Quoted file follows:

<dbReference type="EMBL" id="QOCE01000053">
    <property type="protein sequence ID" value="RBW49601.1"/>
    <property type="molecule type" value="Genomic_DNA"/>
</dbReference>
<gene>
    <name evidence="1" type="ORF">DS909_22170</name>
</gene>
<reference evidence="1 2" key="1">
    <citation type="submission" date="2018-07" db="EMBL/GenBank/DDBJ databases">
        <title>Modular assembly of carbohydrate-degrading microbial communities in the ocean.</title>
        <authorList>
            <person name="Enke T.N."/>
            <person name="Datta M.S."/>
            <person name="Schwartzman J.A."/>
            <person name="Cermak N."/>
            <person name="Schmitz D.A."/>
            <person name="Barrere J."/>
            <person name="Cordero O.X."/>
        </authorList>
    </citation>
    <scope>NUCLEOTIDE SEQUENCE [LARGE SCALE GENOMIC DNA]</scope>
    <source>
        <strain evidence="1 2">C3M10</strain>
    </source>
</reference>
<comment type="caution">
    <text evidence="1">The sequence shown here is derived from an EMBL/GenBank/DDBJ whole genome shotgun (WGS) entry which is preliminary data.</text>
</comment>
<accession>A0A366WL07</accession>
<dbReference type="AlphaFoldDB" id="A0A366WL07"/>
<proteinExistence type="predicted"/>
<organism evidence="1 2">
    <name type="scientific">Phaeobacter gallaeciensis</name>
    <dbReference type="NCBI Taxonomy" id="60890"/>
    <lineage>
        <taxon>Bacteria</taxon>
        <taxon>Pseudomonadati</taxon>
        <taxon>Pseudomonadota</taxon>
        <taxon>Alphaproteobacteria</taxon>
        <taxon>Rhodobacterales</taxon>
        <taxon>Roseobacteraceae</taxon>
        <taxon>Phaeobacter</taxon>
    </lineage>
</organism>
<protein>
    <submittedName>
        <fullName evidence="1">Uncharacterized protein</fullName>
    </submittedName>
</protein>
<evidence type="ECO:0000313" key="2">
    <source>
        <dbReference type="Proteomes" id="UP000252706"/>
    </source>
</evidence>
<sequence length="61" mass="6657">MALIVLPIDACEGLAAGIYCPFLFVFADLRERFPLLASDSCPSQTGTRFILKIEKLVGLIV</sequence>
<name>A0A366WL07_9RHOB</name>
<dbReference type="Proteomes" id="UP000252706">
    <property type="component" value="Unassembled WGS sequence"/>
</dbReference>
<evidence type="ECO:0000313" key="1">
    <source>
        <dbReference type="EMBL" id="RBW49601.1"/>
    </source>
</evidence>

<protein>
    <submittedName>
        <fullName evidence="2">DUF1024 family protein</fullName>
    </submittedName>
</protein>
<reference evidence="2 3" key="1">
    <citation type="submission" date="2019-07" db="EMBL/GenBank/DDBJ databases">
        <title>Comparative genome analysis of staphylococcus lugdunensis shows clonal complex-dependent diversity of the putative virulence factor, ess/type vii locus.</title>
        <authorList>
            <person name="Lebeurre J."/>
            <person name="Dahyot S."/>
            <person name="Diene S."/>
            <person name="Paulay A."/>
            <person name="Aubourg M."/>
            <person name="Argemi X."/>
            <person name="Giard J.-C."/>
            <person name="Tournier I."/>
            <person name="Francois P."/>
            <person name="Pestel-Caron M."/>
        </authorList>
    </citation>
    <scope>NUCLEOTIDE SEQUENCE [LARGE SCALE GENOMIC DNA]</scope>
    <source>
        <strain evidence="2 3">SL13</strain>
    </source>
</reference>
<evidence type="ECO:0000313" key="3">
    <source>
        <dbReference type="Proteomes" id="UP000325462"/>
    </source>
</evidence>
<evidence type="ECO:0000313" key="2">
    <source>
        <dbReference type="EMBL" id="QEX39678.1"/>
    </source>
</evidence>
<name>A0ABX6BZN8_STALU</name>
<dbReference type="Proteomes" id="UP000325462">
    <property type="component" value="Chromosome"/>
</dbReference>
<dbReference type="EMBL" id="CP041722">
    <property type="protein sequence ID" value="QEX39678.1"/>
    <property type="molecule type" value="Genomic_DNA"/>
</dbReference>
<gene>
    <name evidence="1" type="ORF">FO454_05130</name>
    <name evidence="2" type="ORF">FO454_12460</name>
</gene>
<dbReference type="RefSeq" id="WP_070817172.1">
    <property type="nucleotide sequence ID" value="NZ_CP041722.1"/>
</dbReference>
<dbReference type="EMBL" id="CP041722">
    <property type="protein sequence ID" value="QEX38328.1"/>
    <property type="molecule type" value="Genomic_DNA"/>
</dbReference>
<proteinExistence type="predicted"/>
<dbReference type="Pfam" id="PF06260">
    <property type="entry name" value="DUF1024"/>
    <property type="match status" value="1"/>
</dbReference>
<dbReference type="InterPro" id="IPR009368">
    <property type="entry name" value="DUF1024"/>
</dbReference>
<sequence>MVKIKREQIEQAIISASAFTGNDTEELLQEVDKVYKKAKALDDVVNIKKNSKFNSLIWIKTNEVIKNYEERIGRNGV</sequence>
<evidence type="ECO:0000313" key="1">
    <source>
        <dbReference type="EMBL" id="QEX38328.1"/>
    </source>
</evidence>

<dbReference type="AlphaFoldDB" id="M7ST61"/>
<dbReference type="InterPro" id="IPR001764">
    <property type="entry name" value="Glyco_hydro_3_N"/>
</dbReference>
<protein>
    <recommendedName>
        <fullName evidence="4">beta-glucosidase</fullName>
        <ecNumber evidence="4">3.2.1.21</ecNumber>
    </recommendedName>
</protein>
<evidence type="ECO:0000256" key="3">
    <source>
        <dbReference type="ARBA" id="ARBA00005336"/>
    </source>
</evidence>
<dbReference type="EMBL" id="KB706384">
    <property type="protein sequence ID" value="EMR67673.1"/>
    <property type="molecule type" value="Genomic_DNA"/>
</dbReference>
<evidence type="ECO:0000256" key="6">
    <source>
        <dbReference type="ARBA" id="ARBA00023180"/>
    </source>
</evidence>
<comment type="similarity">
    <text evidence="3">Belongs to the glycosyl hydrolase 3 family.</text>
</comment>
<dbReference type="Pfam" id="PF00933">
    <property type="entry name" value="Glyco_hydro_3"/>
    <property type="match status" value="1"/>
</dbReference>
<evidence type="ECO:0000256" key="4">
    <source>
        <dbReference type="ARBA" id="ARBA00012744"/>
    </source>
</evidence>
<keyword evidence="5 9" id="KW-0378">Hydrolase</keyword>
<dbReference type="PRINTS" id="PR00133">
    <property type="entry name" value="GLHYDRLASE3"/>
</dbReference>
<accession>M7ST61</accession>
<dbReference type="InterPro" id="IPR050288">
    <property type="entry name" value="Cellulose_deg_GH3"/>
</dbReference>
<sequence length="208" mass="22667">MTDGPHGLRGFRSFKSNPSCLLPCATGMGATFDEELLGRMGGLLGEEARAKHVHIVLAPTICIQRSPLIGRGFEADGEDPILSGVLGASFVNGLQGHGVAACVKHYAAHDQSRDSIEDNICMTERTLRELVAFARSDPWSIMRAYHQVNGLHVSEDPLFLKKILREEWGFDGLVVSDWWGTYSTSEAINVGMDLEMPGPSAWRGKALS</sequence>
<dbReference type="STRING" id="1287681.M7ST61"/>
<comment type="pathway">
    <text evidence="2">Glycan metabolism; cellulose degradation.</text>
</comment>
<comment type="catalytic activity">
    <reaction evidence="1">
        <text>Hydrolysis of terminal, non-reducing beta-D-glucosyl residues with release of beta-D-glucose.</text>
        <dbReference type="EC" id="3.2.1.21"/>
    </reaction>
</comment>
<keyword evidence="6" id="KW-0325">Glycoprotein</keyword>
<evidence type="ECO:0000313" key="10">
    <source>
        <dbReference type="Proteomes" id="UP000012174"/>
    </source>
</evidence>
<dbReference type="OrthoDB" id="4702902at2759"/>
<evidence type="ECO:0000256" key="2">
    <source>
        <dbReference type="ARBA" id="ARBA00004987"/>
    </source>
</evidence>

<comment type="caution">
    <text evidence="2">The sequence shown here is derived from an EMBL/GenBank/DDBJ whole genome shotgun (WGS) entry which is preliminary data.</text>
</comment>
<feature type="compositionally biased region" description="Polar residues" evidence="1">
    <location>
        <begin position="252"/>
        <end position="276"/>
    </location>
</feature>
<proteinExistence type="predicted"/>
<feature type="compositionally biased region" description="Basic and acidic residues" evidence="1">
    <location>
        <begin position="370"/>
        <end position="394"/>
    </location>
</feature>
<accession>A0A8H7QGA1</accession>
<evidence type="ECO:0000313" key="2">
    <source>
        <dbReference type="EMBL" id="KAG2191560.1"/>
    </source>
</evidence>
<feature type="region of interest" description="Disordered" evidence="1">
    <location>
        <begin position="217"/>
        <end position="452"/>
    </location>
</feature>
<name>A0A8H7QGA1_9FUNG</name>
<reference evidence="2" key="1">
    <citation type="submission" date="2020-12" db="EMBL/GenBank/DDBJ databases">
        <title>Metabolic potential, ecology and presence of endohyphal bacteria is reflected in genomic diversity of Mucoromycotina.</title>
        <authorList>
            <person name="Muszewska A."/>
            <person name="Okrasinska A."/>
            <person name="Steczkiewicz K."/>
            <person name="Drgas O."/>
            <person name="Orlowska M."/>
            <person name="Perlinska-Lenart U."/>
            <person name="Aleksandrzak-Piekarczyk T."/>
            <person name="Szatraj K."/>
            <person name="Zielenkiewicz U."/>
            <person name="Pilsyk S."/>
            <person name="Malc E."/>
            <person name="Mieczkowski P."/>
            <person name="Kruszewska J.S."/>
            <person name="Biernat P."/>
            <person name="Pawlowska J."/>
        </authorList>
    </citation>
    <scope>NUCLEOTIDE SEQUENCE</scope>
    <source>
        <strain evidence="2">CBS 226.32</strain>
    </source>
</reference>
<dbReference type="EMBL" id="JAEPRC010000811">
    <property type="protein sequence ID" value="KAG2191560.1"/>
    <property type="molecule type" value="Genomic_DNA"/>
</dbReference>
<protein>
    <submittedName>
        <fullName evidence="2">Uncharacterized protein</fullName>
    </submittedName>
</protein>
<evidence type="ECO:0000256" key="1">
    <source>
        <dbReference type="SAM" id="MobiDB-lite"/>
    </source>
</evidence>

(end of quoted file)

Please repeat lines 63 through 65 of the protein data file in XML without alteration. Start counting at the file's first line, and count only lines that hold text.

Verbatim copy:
    </source>
</evidence>

<protein>